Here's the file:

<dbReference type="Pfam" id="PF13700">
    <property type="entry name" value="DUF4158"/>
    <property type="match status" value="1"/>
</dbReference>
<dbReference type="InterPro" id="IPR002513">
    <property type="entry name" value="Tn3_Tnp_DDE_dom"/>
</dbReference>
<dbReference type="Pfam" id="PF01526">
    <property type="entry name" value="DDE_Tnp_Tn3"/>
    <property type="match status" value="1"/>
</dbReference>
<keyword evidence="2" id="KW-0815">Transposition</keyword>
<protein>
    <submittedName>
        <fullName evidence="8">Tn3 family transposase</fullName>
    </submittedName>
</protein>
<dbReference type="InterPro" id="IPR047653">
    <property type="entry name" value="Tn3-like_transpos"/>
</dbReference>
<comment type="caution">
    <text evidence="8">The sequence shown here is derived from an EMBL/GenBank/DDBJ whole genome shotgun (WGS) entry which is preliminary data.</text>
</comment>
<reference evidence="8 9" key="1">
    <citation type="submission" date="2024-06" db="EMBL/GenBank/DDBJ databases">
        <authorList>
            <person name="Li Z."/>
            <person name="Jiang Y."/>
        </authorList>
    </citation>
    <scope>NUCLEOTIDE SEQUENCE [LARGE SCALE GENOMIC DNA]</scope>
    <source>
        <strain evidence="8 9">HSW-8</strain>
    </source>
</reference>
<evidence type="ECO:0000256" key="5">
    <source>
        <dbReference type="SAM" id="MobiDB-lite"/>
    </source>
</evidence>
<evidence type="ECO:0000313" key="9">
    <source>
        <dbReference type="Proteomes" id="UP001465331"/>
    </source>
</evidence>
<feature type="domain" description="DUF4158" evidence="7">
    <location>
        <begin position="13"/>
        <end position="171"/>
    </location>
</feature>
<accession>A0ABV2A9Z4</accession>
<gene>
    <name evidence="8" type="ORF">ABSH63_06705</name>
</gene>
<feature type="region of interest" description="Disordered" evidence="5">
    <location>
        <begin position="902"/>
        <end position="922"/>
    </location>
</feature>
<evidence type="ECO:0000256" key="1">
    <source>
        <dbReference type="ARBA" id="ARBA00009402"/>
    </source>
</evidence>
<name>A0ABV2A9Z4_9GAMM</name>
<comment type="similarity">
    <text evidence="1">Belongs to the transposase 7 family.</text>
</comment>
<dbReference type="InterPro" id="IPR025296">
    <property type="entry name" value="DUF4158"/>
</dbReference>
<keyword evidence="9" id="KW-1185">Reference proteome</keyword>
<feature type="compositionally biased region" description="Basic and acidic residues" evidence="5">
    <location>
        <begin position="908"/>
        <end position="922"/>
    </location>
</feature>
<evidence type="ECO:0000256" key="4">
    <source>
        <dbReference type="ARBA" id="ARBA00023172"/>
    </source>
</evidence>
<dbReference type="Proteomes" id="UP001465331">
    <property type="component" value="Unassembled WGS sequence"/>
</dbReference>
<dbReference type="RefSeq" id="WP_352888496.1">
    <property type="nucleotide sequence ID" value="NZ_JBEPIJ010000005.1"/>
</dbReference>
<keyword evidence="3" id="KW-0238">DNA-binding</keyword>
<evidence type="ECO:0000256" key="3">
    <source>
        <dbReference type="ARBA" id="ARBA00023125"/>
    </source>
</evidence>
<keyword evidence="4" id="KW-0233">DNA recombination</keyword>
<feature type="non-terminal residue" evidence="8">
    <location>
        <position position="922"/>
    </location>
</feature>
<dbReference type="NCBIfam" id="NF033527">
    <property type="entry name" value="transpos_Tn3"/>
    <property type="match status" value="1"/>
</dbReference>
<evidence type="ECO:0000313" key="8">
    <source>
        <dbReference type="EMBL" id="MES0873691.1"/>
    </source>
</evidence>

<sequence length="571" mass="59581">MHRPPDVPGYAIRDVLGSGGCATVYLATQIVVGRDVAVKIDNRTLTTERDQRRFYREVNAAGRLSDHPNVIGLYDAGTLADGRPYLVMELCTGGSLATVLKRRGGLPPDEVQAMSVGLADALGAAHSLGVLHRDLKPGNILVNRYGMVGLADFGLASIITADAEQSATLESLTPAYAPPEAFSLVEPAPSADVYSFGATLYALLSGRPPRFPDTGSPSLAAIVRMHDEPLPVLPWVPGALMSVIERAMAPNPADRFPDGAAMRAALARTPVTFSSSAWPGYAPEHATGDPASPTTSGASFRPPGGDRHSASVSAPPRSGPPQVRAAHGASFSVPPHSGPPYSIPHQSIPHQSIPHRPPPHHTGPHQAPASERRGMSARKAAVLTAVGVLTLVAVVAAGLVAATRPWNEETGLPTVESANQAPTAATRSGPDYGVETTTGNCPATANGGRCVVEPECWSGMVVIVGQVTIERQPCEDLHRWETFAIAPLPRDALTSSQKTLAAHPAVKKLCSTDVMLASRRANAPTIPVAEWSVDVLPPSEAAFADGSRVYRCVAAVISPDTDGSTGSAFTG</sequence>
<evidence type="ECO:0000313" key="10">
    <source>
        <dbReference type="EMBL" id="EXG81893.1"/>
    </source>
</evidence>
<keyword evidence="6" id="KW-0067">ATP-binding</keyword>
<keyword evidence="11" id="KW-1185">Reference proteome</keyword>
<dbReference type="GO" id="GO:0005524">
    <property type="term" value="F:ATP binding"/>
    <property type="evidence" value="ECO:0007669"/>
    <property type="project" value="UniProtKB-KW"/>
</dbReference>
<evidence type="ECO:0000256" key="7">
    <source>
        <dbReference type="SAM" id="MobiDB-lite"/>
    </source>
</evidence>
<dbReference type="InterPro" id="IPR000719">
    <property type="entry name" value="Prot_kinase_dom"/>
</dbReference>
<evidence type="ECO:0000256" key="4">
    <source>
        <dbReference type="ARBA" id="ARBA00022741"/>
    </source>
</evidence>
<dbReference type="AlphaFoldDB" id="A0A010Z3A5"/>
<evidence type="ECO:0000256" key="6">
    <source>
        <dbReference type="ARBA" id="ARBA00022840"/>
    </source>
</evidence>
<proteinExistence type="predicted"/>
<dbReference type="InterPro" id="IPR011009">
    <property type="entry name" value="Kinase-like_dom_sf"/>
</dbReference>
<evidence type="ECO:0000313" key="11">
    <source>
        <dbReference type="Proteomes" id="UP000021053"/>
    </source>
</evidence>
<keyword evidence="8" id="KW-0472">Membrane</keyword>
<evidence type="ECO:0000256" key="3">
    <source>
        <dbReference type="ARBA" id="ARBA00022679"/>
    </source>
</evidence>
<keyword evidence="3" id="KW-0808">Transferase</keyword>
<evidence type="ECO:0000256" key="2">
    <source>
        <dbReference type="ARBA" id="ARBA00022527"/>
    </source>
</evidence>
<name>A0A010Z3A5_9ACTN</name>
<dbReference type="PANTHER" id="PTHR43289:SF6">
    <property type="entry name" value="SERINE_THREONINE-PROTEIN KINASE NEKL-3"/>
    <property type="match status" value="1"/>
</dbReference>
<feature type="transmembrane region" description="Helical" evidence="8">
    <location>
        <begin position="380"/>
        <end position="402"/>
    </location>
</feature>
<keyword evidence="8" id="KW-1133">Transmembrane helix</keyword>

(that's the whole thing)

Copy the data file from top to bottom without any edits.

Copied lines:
<dbReference type="Pfam" id="PF13700">
    <property type="entry name" value="DUF4158"/>
    <property type="match status" value="1"/>
</dbReference>
<dbReference type="InterPro" id="IPR002513">
    <property type="entry name" value="Tn3_Tnp_DDE_dom"/>
</dbReference>
<dbReference type="Pfam" id="PF01526">
    <property type="entry name" value="DDE_Tnp_Tn3"/>
    <property type="match status" value="1"/>
</dbReference>
<keyword evidence="2" id="KW-0815">Transposition</keyword>
<protein>
    <submittedName>
        <fullName evidence="8">Tn3 family transposase</fullName>
    </submittedName>
</protein>
<dbReference type="InterPro" id="IPR047653">
    <property type="entry name" value="Tn3-like_transpos"/>
</dbReference>
<comment type="caution">
    <text evidence="8">The sequence shown here is derived from an EMBL/GenBank/DDBJ whole genome shotgun (WGS) entry which is preliminary data.</text>
</comment>
<reference evidence="8 9" key="1">
    <citation type="submission" date="2024-06" db="EMBL/GenBank/DDBJ databases">
        <authorList>
            <person name="Li Z."/>
            <person name="Jiang Y."/>
        </authorList>
    </citation>
    <scope>NUCLEOTIDE SEQUENCE [LARGE SCALE GENOMIC DNA]</scope>
    <source>
        <strain evidence="8 9">HSW-8</strain>
    </source>
</reference>
<evidence type="ECO:0000256" key="5">
    <source>
        <dbReference type="SAM" id="MobiDB-lite"/>
    </source>
</evidence>
<evidence type="ECO:0000313" key="9">
    <source>
        <dbReference type="Proteomes" id="UP001465331"/>
    </source>
</evidence>
<feature type="domain" description="DUF4158" evidence="7">
    <location>
        <begin position="13"/>
        <end position="171"/>
    </location>
</feature>
<accession>A0ABV2A9Z4</accession>
<gene>
    <name evidence="8" type="ORF">ABSH63_06705</name>
</gene>
<feature type="region of interest" description="Disordered" evidence="5">
    <location>
        <begin position="902"/>
        <end position="922"/>
    </location>
</feature>
<evidence type="ECO:0000256" key="1">
    <source>
        <dbReference type="ARBA" id="ARBA00009402"/>
    </source>
</evidence>
<name>A0ABV2A9Z4_9GAMM</name>
<comment type="similarity">
    <text evidence="1">Belongs to the transposase 7 family.</text>
</comment>
<dbReference type="InterPro" id="IPR025296">
    <property type="entry name" value="DUF4158"/>
</dbReference>
<keyword evidence="9" id="KW-1185">Reference proteome</keyword>
<feature type="compositionally biased region" description="Basic and acidic residues" evidence="5">
    <location>
        <begin position="908"/>
        <end position="922"/>
    </location>
</feature>
<evidence type="ECO:0000256" key="4">
    <source>
        <dbReference type="ARBA" id="ARBA00023172"/>
    </source>
</evidence>
<dbReference type="Proteomes" id="UP001465331">
    <property type="component" value="Unassembled WGS sequence"/>
</dbReference>
<dbReference type="RefSeq" id="WP_352888496.1">
    <property type="nucleotide sequence ID" value="NZ_JBEPIJ010000005.1"/>
</dbReference>
<keyword evidence="3" id="KW-0238">DNA-binding</keyword>
<evidence type="ECO:0000256" key="3">
    <source>
        <dbReference type="ARBA" id="ARBA00023125"/>
    </source>
</evidence>
<keyword evidence="4" id="KW-0233">DNA recombination</keyword>
<feature type="non-terminal residue" evidence="8">
    <location>
        <position position="922"/>
    </location>
</feature>
<dbReference type="NCBIfam" id="NF033527">
    <property type="entry name" value="transpos_Tn3"/>
    <property type="match status" value="1"/>
</dbReference>
<evidence type="ECO:0000313" key="8">
    <source>
        <dbReference type="EMBL" id="MES0873691.1"/>
    </source>
</evidence>

<sequence length="571" mass="59581">MHRPPDVPGYAIRDVLGSGGCATVYLATQIVVGRDVAVKIDNRTLTTERDQRRFYREVNAAGRLSDHPNVIGLYDAGTLADGRPYLVMELCTGGSLATVLKRRGGLPPDEVQAMSVGLADALGAAHSLGVLHRDLKPGNILVNRYGMVGLADFGLASIITADAEQSATLESLTPAYAPPEAFSLVEPAPSADVYSFGATLYALLSGRPPRFPDTGSPSLAAIVRMHDEPLPVLPWVPGALMSVIERAMAPNPADRFPDGAAMRAALARTPVTFSSSAWPGYAPEHATGDPASPTTSGASFRPPGGDRHSASVSAPPRSGPPQVRAAHGASFSVPPHSGPPYSIPHQSIPHQSIPHRPPPHHTGPHQAPASERRGMSARKAAVLTAVGVLTLVAVVAAGLVAATRPWNEETGLPTVESANQAPTAATRSGPDYGVETTTGNCPATANGGRCVVEPECWSGMVVIVGQVTIERQPCEDLHRWETFAIAPLPRDALTSSQKTLAAHPAVKKLCSTDVMLASRRANAPTIPVAEWSVDVLPPSEAAFADGSRVYRCVAAVISPDTDGSTGSAFTG</sequence>
<evidence type="ECO:0000313" key="10">
    <source>
        <dbReference type="EMBL" id="EXG81893.1"/>
    </source>
</evidence>
<keyword evidence="6" id="KW-0067">ATP-binding</keyword>
<keyword evidence="11" id="KW-1185">Reference proteome</keyword>
<dbReference type="GO" id="GO:0005524">
    <property type="term" value="F:ATP binding"/>
    <property type="evidence" value="ECO:0007669"/>
    <property type="project" value="UniProtKB-KW"/>
</dbReference>
<evidence type="ECO:0000256" key="7">
    <source>
        <dbReference type="SAM" id="MobiDB-lite"/>
    </source>
</evidence>
<dbReference type="InterPro" id="IPR000719">
    <property type="entry name" value="Prot_kinase_dom"/>
</dbReference>
<evidence type="ECO:0000256" key="4">
    <source>
        <dbReference type="ARBA" id="ARBA00022741"/>
    </source>
</evidence>
<dbReference type="AlphaFoldDB" id="A0A010Z3A5"/>
<evidence type="ECO:0000256" key="6">
    <source>
        <dbReference type="ARBA" id="ARBA00022840"/>
    </source>
</evidence>
<proteinExistence type="predicted"/>
<dbReference type="InterPro" id="IPR011009">
    <property type="entry name" value="Kinase-like_dom_sf"/>
</dbReference>
<evidence type="ECO:0000313" key="11">
    <source>
        <dbReference type="Proteomes" id="UP000021053"/>
    </source>
</evidence>
<keyword evidence="8" id="KW-0472">Membrane</keyword>
<evidence type="ECO:0000256" key="3">
    <source>
        <dbReference type="ARBA" id="ARBA00022679"/>
    </source>
</evidence>
<keyword evidence="3" id="KW-0808">Transferase</keyword>
<evidence type="ECO:0000256" key="2">
    <source>
        <dbReference type="ARBA" id="ARBA00022527"/>
    </source>
</evidence>
<name>A0A010Z3A5_9ACTN</name>
<dbReference type="PANTHER" id="PTHR43289:SF6">
    <property type="entry name" value="SERINE_THREONINE-PROTEIN KINASE NEKL-3"/>
    <property type="match status" value="1"/>
</dbReference>
<feature type="transmembrane region" description="Helical" evidence="8">
    <location>
        <begin position="380"/>
        <end position="402"/>
    </location>
</feature>
<keyword evidence="8" id="KW-1133">Transmembrane helix</keyword>